Considering forming a C corp to run your business? You should understand its key features, including ownership structure, liability, and taxation. In our guide, learn what a C corporation is, how it’s taxed, and its pros and cons.
Table of contents
- What Is a C Corporation? Definition and More
- Key Features of a C Corp
- Advantages of a C Corp
- Disadvantages of a C Corp
- How To Form a C Corp and File for C-Corp Status
- Examples of C Corp Businesses
- C Corps Compared to Other Business Structures
- Optimize Your C Corp Operations With Connecteam
There are many types of business structures to choose from when starting a business. C corporations (C corps) often stand out to new business owners, offering features like limited shareholder liability and unlimited growth potential.
However, before forming a C corp, you must understand its specific features, advantages, and disadvantages. Otherwise, you may face unexpected tax liabilities and difficult regulatory requirements, resulting in unforeseen costs in both time and money.
This article provides a helpful starting point for understanding C corps. In it, we look at the definition of a C corporation, its key features, and the potential pros and cons of using a C corp to run your business. We also provide steps for forming a C corp and filing for C-corp status.
- A business that’s been incorporated usually becomes a C corp by default. C corps pay taxes on the business’s income at a corporate level, and the owners (shareholders) pay taxes on dividends at their personal tax rate.
- C corps offer unlimited growth potential and protect shareholders from personal responsibility for the company’s debts and liabilities.
- However, they’re subject to double taxation and demanding regulatory requirements.
- Speak with legal and tax advisors to decide whether a C corp is the right structure and tax status for your business.
- Consider an employee management app like Connecteam to help run your C corp.
What Is a C Corporation? Definition and More
When you incorporate your business, it becomes a legal entity (a corporation) that’s separate from you. This process involves legally registering your company with a government authority.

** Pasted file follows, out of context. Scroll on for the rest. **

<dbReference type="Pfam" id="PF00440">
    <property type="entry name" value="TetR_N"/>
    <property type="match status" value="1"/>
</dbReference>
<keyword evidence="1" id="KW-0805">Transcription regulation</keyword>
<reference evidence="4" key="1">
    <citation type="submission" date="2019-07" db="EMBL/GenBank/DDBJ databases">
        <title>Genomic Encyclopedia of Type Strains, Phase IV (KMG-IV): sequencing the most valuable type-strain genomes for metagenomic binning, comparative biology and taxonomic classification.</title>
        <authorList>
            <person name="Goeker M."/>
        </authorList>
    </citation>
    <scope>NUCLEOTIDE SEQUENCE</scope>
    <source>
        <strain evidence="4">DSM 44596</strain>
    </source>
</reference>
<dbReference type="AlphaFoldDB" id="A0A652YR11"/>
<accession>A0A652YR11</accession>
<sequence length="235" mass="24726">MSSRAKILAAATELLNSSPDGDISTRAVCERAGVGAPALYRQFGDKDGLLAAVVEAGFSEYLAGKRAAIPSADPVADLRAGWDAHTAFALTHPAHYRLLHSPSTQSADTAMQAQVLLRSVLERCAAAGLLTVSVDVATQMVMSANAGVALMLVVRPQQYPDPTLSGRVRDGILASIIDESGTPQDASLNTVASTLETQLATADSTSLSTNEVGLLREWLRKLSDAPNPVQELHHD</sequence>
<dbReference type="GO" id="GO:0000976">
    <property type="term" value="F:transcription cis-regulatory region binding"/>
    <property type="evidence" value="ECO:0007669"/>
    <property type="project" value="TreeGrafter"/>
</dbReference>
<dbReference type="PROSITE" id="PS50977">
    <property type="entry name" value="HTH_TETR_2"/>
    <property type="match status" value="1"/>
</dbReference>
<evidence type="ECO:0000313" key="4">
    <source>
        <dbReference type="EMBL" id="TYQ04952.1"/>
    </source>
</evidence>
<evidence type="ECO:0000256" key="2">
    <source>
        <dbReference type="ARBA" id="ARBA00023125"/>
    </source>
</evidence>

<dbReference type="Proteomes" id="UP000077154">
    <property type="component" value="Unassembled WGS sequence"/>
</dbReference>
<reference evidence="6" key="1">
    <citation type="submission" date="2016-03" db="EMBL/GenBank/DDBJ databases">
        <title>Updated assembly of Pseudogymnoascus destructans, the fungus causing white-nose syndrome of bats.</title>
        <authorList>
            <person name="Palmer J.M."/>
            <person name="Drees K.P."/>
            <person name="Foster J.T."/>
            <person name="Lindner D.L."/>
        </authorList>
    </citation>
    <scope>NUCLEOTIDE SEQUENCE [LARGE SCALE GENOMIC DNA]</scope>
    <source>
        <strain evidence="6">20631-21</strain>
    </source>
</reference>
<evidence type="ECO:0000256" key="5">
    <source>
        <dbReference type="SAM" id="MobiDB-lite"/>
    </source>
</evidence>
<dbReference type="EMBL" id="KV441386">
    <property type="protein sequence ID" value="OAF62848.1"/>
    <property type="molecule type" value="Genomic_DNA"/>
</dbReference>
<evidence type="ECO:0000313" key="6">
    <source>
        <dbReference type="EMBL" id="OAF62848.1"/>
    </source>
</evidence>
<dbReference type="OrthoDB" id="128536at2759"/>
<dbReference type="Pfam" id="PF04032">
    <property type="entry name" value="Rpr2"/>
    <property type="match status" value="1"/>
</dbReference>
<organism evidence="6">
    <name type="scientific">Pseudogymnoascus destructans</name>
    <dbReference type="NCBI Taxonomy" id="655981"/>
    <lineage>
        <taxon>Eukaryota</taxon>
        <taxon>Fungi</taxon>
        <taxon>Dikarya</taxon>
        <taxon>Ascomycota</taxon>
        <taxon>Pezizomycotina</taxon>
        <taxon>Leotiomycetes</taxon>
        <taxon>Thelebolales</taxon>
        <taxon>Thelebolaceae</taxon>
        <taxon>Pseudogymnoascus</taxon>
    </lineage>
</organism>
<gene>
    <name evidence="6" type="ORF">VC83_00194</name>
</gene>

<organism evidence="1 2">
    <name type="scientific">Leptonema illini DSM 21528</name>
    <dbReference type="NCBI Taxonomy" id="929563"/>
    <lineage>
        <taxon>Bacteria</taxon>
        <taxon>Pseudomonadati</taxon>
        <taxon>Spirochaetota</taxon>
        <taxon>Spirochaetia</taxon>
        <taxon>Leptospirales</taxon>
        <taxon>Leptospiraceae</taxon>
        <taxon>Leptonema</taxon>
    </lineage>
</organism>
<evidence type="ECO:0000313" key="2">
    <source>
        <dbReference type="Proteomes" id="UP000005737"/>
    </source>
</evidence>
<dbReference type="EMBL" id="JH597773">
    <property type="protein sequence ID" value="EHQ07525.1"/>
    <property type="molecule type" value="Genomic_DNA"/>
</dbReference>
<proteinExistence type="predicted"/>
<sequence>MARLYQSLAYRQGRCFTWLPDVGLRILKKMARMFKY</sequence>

In most states, once a business is incorporated, it becomes a C corp by default—unless you elect a different status, such as an S-corp status (if eligible). The “C” refers to the section of the Internal Revenue Code (the set of US tax code laws) that outlines how C corps are taxed at a federal level.
Shareholders own C corp and appoint a board of directors to oversee its governance. C corps can have unlimited shareholders.
However, C corps attract double taxation. (Learn more on this below). Also, a C corp is more complicated to set up and run than other business types—like limited liability companies (LLCs).
🧠 Did You Know?
C corps are a common type of company in the US. Examples of well-known C corps include Apple, Target, and Walmart.
Key Features of a C Corp
C corps are legal entities that are separate from their owners (shareholders), directors, and officers. With a separate legal identity, C corps can enter into contracts, sue, and be sued. Importantly, this separation means that the company’s debts and liabilities belong to the business—not the shareholders.
Shareholders’ liability (legal responsibility) for the businesses’ debts, losses, and liabilities (other financial obligations) is limited to the amount of their investment. They can’t be held personally liable beyond this. Shareholders’ personal assets are separate from the business’s assets. So if the company fails or is sued, their personal assets are protected.
This limited liability is an attractive feature for many business owners.
At the federal level, C corp business income is taxed at both a business and personal level—a situation called “double taxation.”
First, the business pays corporate income taxes on its profits, currently at 21%. Corporate profits are reported on IRS Form 1120.
Then, shareholders pay personal income taxes on the dividends or other distributions they receive from the company based on their individual rates.
🧠 Did You Know?
A dividend is the portion of the corporation’s earnings that’s distributed to a shareholder as a return on their investment in the company. Payment can come in the form of cash, additional shares of stock, or other property.
While double taxation might not sound appealing, C corps can offer tax planning advantages. For example, C corps can deduct certain charitable contributions as business expenses and choose to carry losses over into future tax years to offset profit and reduce their corporate tax.
💡 Pro Tip
Curious about the tax advantages of C corps? Speaking to a tax professional is essential to understanding the opportunities available to your business. Tax advantages are complex and vary according to several factors, including the state in which your business operates.
C corps have ownership flexibility. There are no rules around who can own a C corp or how many owners a C corp can have. Its unlimited shareholders may include international investors or other corporations.
Shareholders are considered owners because they own stock in the C corp. Stock represents their ownership and signifies their claim on a portion of the company’s assets and earnings.
Some shareholders are investors who’ve bought stock in the corporation. Others may have inherited stock or received it as part of an employee stock ownership plan. Others might be the original founders who gave themselves stock when they incorporated the company.